How Mercedes and BMW made Indian cars better and safer
business Updated: Sep 12, 2016 10:38 IST
For most part of Maruti Suzuki’s 30-year-old history in India, it sold ‘basic’ small cars, which were without many features, and would fail American and European safety tests.
But as consumer behaviour changed and luxury auto companies began sourcing more from India, carmakers took a different road.
Maruti changed. Others, such as the Ambassadors and Premier Padminis (owned by Fiat), who could not, perished.
In January, Maruti launched airbags (only as an option) and left-side rear view mirror in all Alto 800 variants – its entry-level car, which has sold more than three million units since its launch 16 years ago.
“Thirty years ago cars were only about mobility. With every passing decade the customer has changed, and so has his aspiration with respect to design, quality and technology… Regulations, too, have changed, in India and globally,” says CV Raman, head Maruti Suzuki’s engineering and R&D function.
Many of the features — rain sensing wipers, digital and touchscreen infotainment panels, auto headlamps, rear parking assist, anti-lock braking system and automatic transmission — that Maruti and its biggest rival on Indian roads, Hyundai Motor, offers today in its compact cars were meant for the rich, who could buy luxury cars made by Mercedes-Benz, BMW and Audi.
But this was not the picture till some years ago.
In 2014, Maruti’s Alto and Swift, Hyundai i10, Ford Figo, Volkswagen Polo and Tata Nano failed safety tests conducted by New Car Assessment Programme (NCAP), the global organisation for car safety. It was worrying. After all, India is the fifth-largest producer of cars globally.
But then things started changing as Indian component makers increased supply to luxury carmakers. In 2015-16, luxury carmakers sourced almost half of their components locally, shifting from fully imported units until six years ago.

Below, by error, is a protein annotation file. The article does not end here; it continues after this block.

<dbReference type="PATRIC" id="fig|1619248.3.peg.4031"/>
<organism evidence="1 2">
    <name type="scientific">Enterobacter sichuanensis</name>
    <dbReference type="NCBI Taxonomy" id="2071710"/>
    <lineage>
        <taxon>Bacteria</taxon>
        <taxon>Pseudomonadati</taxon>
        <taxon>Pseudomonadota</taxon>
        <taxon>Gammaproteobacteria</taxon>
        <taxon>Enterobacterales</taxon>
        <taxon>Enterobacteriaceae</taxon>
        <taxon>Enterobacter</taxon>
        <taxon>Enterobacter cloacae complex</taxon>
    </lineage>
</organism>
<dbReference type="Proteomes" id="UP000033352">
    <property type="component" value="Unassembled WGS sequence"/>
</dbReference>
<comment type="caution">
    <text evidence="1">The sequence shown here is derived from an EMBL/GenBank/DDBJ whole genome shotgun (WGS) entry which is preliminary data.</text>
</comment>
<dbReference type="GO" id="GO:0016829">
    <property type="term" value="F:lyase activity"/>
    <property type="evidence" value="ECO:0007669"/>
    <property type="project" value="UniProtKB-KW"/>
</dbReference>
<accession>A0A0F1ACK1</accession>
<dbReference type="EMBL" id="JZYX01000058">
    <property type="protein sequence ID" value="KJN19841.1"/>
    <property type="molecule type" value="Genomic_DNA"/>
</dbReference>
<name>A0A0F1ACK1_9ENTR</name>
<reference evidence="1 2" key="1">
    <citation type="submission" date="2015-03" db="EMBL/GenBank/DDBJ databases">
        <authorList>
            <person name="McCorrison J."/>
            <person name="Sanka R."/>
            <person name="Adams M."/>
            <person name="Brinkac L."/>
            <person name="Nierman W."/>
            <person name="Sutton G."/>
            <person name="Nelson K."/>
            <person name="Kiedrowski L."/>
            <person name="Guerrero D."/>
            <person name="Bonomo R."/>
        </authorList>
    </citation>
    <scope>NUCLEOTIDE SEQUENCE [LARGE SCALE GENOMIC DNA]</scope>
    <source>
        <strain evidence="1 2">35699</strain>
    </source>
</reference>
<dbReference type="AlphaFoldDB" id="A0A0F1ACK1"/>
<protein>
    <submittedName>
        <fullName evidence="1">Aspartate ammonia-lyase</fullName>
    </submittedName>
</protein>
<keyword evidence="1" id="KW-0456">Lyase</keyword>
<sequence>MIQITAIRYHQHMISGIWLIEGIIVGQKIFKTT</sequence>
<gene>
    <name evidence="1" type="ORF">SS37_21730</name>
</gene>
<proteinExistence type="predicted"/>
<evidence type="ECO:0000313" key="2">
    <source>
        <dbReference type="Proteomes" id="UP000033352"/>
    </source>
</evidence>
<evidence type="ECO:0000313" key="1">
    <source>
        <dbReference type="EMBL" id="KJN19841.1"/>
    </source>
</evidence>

And India’s auto component business is a hugely untapped market. With $39 billion in revenue is 2015-16, its more than Libya’s gross domestic product — a measure of total goods and services the country makes. Its exports to global carmakers have grown more than five times to over $10 billion in the last six years.
Mercedes-Benz was one of the first global majors to tap this market. “The local supplier base develops with us,” says Roland Folger, CEO and managing director of Mercedes-Benz India.
“High-end technology is used first in luxury cars. Suppliers then give it to other manufacturers,” adds Wilfried Aulbur, India head of Munich-headquartered consulting firm Roland Berger.
Rival German luxury car brand BMW, too, agrees. “We are confident that through our partnership with Indian auto component suppliers, we will set higher benchmarks in quality standards and supply chain management,” says a BMW spokesperson.
Since 2007, as BMW increased the number of its locally produced car models, it partnered with Indian component suppliers, including Force Motors, ZF Hero Chassis, Draexlmaier India, Tenneco Automotive India, Valeo India, Mahle Behr and Lear India, for local sourcing.
“Global carmakers bring in very strong processes and systems… Many features that are used in luxury cars are now used in a budget car,” says Pankaj Mittal, chief operating officer at Motherson Sumi, India’s largest component maker and a supplier to Mercedes-Benz.
For example, mirrors with blinkers that have electronic folding were only available in luxury cars. Logo and puddle lamp were Jaguar Land Rover’s exclusive features till a few years ago. Door trims were cheap plastic, but not anymore. Airbags, too, cost less.
Rakesh Srivastava, head of sales and marketing at Hyundai India, says brands that bring in global platforms also bring in better features. The rear air-conditioning vent that Hyundai put in the i20 and Xcent was once available only in its high-end cars. “Once you spread the price of technology over many units you can enjoy economies of scale… That happens with exports as well,” says Srivastava.
In a nutshell, global cars, especially those in the luxury segment, have over the years changed Indian cars. “The gap between European and Indian cars is decreasing,” says Raman.